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The 50 basis point rate hike delivered by the South African Reserve Bank carried with it no surprises. The outlook for inflation was a concern, given the state of the weakened local currency, drought and political uncertainty, again no surprises. The growth was also downgraded to 0.9 percent for the year, slightly higher than the International Monetary Fund’s 0.7%, which is most likely the only slight surprise. The decision will also more than likely push the country over the recessionary cliff but can’t be seen as the primary reason for this. Stanlib chief economist Kevin Lings says the Reserve Bank seems to be significantly more concerned with inflation and expects the Repo Rate to end the year higher than 7.5 percent. That’s at least another 75 basis points for a consumer already under pressure to deal with, debt just got a lot more expensive. 2016 just got gloomier. – Stuart Lowman
By Kevin Lings*
The South African Reserve Bank opted to hike the Repo rate by 50bps to 6.75% at its MPC meeting today. This was in-line with market expectations (STANLIB +50bps). The Reserve Bank last adjusted interest rates in November 2015, when they increased rates by 25bps. The prime interest rate should now also be increased by 50bps. According to the MPC statement, the decision to keep rates unchanged was not unanimous. Three members supported a 50 basis point increase, two members preferred a 25 basis point increase, while one member preferred no change.
In terms of inflation, the Reserve Bank indicated that the inflation outlook has deteriorated significantly, mainly due to exchange rate and food price developments.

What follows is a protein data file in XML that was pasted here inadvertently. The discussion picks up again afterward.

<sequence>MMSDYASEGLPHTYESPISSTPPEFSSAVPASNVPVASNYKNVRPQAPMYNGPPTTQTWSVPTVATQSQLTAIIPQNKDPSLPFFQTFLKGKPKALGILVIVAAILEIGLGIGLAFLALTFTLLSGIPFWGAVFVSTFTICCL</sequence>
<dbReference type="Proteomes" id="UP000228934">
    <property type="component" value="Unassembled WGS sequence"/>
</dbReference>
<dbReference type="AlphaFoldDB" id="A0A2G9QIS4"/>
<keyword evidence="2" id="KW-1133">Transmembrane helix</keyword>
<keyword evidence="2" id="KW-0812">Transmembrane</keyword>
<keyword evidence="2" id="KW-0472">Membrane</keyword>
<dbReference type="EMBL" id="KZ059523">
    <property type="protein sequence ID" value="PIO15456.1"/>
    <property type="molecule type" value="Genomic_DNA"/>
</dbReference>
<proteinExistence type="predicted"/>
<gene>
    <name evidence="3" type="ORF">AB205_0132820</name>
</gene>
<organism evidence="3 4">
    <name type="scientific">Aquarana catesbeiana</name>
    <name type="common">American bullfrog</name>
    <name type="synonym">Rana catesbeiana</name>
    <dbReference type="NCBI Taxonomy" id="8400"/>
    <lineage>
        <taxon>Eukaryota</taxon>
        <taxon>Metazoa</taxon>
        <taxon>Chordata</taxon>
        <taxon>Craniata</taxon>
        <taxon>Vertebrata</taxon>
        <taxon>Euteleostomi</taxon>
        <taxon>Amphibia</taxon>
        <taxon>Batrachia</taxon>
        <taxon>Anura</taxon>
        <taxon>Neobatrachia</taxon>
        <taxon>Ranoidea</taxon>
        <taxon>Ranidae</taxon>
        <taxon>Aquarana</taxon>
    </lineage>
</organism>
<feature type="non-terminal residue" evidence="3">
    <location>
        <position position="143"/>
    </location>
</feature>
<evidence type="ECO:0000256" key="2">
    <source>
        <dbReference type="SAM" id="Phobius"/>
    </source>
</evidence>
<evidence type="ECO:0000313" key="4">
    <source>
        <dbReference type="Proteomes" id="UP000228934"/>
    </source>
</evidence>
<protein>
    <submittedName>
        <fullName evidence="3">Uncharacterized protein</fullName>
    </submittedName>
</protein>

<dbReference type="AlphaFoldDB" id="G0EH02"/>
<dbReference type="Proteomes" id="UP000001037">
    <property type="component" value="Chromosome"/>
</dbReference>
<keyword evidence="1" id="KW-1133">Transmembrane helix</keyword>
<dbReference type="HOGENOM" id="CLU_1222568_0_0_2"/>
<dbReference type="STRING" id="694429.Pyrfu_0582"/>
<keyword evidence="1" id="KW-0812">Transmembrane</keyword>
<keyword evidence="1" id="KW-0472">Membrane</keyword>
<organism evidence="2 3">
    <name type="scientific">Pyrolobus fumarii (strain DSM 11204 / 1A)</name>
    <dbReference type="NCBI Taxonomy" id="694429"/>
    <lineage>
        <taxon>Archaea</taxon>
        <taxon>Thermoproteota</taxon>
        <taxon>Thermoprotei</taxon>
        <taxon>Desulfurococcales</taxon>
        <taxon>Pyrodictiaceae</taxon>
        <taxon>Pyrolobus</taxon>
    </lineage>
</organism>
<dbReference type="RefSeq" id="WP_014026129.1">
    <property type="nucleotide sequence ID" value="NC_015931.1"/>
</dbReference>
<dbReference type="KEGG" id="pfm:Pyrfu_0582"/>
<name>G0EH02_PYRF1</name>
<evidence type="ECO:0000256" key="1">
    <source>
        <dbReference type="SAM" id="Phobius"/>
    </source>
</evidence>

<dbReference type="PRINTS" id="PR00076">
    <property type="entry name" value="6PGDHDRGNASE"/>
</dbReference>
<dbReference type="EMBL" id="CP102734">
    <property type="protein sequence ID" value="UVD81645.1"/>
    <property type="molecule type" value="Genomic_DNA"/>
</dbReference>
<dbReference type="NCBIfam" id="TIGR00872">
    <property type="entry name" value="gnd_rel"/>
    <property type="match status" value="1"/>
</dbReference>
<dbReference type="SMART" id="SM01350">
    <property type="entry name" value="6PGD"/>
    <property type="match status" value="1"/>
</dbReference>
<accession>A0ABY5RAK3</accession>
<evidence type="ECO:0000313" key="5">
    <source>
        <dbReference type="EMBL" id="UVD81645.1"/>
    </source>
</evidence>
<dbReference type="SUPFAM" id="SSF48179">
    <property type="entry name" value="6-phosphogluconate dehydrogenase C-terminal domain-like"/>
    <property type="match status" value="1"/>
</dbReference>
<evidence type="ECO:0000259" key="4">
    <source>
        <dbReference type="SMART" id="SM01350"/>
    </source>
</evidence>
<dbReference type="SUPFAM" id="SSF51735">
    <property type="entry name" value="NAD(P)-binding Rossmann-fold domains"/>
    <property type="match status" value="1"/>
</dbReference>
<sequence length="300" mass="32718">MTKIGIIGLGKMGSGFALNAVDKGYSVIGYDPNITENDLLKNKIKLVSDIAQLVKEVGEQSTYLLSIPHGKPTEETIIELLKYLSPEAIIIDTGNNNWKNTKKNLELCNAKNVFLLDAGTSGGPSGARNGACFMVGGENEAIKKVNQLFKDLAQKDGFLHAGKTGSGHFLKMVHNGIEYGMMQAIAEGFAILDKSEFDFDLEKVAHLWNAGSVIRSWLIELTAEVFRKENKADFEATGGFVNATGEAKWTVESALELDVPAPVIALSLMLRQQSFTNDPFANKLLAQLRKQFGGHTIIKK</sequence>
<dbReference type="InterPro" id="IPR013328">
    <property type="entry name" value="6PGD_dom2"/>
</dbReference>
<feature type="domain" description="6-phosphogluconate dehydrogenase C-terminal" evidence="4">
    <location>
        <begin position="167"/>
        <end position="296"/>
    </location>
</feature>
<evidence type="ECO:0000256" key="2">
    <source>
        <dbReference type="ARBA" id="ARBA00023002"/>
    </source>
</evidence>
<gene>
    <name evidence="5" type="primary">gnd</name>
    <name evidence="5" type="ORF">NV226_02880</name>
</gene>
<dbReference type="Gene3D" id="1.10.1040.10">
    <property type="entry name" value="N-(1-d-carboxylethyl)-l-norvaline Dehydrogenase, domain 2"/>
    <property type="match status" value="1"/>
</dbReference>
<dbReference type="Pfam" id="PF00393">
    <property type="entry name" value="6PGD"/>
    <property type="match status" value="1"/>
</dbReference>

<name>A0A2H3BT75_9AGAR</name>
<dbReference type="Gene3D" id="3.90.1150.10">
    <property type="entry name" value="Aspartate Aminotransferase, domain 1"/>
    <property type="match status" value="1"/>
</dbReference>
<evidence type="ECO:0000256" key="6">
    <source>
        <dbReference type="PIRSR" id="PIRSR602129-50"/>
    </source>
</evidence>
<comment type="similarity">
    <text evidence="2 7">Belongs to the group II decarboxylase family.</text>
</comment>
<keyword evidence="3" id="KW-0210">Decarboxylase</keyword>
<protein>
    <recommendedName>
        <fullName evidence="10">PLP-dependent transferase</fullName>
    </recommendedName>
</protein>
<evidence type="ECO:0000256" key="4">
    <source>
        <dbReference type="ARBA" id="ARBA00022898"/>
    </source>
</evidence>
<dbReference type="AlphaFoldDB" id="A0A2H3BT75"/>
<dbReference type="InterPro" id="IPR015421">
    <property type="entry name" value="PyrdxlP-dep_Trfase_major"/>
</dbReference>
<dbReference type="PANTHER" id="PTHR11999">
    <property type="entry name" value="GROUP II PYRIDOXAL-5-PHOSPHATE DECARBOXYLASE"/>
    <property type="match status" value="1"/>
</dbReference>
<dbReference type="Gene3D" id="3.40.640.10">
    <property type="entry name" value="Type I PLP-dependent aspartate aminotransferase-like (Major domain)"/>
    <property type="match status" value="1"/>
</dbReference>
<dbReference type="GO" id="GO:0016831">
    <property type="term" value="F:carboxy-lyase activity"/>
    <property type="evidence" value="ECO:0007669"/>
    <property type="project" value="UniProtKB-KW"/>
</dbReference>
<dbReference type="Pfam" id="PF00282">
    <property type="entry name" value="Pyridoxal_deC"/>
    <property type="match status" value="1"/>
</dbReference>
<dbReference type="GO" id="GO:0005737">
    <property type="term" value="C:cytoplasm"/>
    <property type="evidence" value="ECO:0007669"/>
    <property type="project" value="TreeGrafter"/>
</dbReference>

- The latest inflation forecast of the Bank shows a marked deterioration. Inflation is now expected to average 6.8% in 2016 and 7.0% in 2017. This compares with the previous forecast of 6.0% and 5.8%.
- Inflation is still expected to breach the upper end of the target in the first quarter of 2016, but is now expected to remain outside the target for the entire forecast period.
- A peak inflation rate of 7.8% is expected in the fourth quarter of 2016 and the first quarter of 2017, followed by a moderation to 6.2% in the final quarter of that year.
- The changes in the forecast are mainly due to a significantly more depreciated real exchange rate assumption, and higher expected food price inflation.
- These upward revisions more than offset the impact of the lower international oil price assumption.
- The electricity price assumption remains unchanged from the previous meeting.
- Core inflation is also expected to breach the upper end of the target range for four consecutive quarters from the third quarter of 2016, with a peak of 6.4% in the final quarter of 2016 and the first quarter of 2017.
- The Reserve Bank will closely monitor changes in inflation expectations
In terms of the growth outlook the Bank highlighted that the economy remains weak, and made the following key points:
- The global backdrop has also become more challenging particularly for emerging markets.
- SA growth in 2015 is estimated to have averaged around 1.3%, and is expected to moderate to 0.9% in 2016, before accelerating to 1.6% in 2017.
- The Bank’s estimate of potential output growth was revised down from 1.9% to 1.5% for 2016, and from 2.1% to 1.6% for 2017.
- Although there was a marginal increase in the Bank’s leading business cycle indicator in November, the trend remains negative, consistent with the subdued outlook.
- The RMB/BER business confidence index declined further in the fourth quarter of 2015, to its lowest level in five years.
- The prospects for formal sector employment growth remains bleak
Overall, it is very clear that the Reserve Bank has become significantly more concerned that inflation will move well above the upper end of the target and then become entrenched at a higher average level. In making their interest rate decision the Bank made it clear that although the economy has weakened significantly further, with risk to the downside, failure to act through and increase in interest rates could cause inflation expectations to become unanchored and generate second-round effects and more generalised inflation. Given the revised outlook for South Africa’s inflation rate, we think the SA Reserve Bank will continue to increase interest rates in 2016. At this stage we expect the Repo rate to end 2016 somewhat higher at 7.50%.
- Kevin Lings is chief economist at Stanlib